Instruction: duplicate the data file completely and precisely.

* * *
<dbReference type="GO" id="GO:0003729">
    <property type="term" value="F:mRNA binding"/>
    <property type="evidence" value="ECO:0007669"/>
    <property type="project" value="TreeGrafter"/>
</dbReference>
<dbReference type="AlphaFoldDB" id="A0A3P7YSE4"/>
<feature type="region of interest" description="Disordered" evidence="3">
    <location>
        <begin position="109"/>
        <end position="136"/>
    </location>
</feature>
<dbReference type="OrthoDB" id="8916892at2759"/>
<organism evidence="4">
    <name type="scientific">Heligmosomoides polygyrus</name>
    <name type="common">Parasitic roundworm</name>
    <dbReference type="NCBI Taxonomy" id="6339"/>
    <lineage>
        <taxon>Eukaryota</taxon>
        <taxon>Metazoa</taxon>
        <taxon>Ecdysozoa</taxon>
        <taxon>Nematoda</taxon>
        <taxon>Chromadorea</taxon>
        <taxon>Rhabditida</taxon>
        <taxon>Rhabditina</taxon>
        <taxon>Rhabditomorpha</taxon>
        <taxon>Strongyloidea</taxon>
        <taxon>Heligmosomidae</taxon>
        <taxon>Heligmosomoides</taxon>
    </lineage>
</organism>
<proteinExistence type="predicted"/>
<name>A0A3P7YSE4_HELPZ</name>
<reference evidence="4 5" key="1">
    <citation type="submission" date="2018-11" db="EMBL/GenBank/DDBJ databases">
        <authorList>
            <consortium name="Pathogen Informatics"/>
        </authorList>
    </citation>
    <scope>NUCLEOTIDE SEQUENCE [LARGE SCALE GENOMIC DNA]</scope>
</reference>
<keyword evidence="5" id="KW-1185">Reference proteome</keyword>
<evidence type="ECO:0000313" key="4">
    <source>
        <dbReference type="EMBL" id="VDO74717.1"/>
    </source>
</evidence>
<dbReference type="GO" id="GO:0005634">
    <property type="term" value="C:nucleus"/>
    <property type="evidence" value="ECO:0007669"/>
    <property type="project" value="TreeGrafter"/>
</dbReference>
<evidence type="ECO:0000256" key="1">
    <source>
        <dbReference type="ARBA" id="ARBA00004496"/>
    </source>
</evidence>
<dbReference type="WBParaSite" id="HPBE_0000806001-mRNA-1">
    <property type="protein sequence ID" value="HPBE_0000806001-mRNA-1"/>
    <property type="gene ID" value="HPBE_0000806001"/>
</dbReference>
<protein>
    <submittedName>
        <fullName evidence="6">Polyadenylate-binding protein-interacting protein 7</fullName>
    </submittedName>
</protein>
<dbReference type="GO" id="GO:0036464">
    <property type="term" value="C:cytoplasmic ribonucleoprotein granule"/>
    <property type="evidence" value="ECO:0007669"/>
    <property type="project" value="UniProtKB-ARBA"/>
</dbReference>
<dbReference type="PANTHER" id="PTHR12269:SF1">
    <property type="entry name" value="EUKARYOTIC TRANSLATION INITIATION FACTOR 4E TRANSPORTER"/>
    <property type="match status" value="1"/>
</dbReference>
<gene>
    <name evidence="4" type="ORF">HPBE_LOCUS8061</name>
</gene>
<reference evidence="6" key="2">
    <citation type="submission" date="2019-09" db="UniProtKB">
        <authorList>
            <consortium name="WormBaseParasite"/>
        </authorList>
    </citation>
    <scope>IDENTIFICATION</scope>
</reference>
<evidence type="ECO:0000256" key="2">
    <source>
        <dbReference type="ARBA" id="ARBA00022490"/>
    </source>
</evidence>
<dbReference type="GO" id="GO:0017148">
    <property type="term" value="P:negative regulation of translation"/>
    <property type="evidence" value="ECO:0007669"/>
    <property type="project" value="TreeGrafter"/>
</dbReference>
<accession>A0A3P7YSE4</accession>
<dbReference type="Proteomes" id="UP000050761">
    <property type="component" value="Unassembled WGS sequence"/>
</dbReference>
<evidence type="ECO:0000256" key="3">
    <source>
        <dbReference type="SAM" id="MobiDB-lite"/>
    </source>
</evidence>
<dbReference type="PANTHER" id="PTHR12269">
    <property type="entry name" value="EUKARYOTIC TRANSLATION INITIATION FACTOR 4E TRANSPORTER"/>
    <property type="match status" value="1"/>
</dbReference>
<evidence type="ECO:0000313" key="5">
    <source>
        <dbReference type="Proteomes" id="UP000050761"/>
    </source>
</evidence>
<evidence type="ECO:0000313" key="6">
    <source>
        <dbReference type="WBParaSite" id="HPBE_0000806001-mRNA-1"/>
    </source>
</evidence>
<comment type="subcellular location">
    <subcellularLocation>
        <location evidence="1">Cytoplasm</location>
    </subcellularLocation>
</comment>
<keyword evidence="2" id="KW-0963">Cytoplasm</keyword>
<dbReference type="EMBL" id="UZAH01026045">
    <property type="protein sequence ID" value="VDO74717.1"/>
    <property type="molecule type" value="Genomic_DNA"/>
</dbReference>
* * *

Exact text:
<dbReference type="GO" id="GO:0003729">
    <property type="term" value="F:mRNA binding"/>
    <property type="evidence" value="ECO:0007669"/>
    <property type="project" value="TreeGrafter"/>
</dbReference>
<dbReference type="AlphaFoldDB" id="A0A3P7YSE4"/>
<feature type="region of interest" description="Disordered" evidence="3">
    <location>
        <begin position="109"/>
        <end position="136"/>
    </location>
</feature>
<dbReference type="OrthoDB" id="8916892at2759"/>
<organism evidence="4">
    <name type="scientific">Heligmosomoides polygyrus</name>
    <name type="common">Parasitic roundworm</name>
    <dbReference type="NCBI Taxonomy" id="6339"/>
    <lineage>
        <taxon>Eukaryota</taxon>
        <taxon>Metazoa</taxon>
        <taxon>Ecdysozoa</taxon>
        <taxon>Nematoda</taxon>
        <taxon>Chromadorea</taxon>
        <taxon>Rhabditida</taxon>
        <taxon>Rhabditina</taxon>
        <taxon>Rhabditomorpha</taxon>
        <taxon>Strongyloidea</taxon>
        <taxon>Heligmosomidae</taxon>
        <taxon>Heligmosomoides</taxon>
    </lineage>
</organism>
<proteinExistence type="predicted"/>
<name>A0A3P7YSE4_HELPZ</name>
<reference evidence="4 5" key="1">
    <citation type="submission" date="2018-11" db="EMBL/GenBank/DDBJ databases">
        <authorList>
            <consortium name="Pathogen Informatics"/>
        </authorList>
    </citation>
    <scope>NUCLEOTIDE SEQUENCE [LARGE SCALE GENOMIC DNA]</scope>
</reference>
<keyword evidence="5" id="KW-1185">Reference proteome</keyword>
<evidence type="ECO:0000313" key="4">
    <source>
        <dbReference type="EMBL" id="VDO74717.1"/>
    </source>
</evidence>
<dbReference type="GO" id="GO:0005634">
    <property type="term" value="C:nucleus"/>
    <property type="evidence" value="ECO:0007669"/>
    <property type="project" value="TreeGrafter"/>
</dbReference>
<evidence type="ECO:0000256" key="1">
    <source>
        <dbReference type="ARBA" id="ARBA00004496"/>
    </source>
</evidence>
<dbReference type="WBParaSite" id="HPBE_0000806001-mRNA-1">
    <property type="protein sequence ID" value="HPBE_0000806001-mRNA-1"/>
    <property type="gene ID" value="HPBE_0000806001"/>
</dbReference>
<protein>
    <submittedName>
        <fullName evidence="6">Polyadenylate-binding protein-interacting protein 7</fullName>
    </submittedName>
</protein>
<dbReference type="GO" id="GO:0036464">
    <property type="term" value="C:cytoplasmic ribonucleoprotein granule"/>
    <property type="evidence" value="ECO:0007669"/>
    <property type="project" value="UniProtKB-ARBA"/>
</dbReference>
<dbReference type="PANTHER" id="PTHR12269:SF1">
    <property type="entry name" value="EUKARYOTIC TRANSLATION INITIATION FACTOR 4E TRANSPORTER"/>
    <property type="match status" value="1"/>
</dbReference>
<gene>
    <name evidence="4" type="ORF">HPBE_LOCUS8061</name>
</gene>
<reference evidence="6" key="2">
    <citation type="submission" date="2019-09" db="UniProtKB">
        <authorList>
            <consortium name="WormBaseParasite"/>
        </authorList>
    </citation>
    <scope>IDENTIFICATION</scope>
</reference>
<evidence type="ECO:0000256" key="2">
    <source>
        <dbReference type="ARBA" id="ARBA00022490"/>
    </source>
</evidence>
<dbReference type="GO" id="GO:0017148">
    <property type="term" value="P:negative regulation of translation"/>
    <property type="evidence" value="ECO:0007669"/>
    <property type="project" value="TreeGrafter"/>
</dbReference>
<accession>A0A3P7YSE4</accession>
<dbReference type="Proteomes" id="UP000050761">
    <property type="component" value="Unassembled WGS sequence"/>
</dbReference>
<evidence type="ECO:0000256" key="3">
    <source>
        <dbReference type="SAM" id="MobiDB-lite"/>
    </source>
</evidence>
<dbReference type="PANTHER" id="PTHR12269">
    <property type="entry name" value="EUKARYOTIC TRANSLATION INITIATION FACTOR 4E TRANSPORTER"/>
    <property type="match status" value="1"/>
</dbReference>
<evidence type="ECO:0000313" key="5">
    <source>
        <dbReference type="Proteomes" id="UP000050761"/>
    </source>
</evidence>
<evidence type="ECO:0000313" key="6">
    <source>
        <dbReference type="WBParaSite" id="HPBE_0000806001-mRNA-1"/>
    </source>
</evidence>
<comment type="subcellular location">
    <subcellularLocation>
        <location evidence="1">Cytoplasm</location>
    </subcellularLocation>
</comment>
<keyword evidence="2" id="KW-0963">Cytoplasm</keyword>
<dbReference type="EMBL" id="UZAH01026045">
    <property type="protein sequence ID" value="VDO74717.1"/>
    <property type="molecule type" value="Genomic_DNA"/>
</dbReference>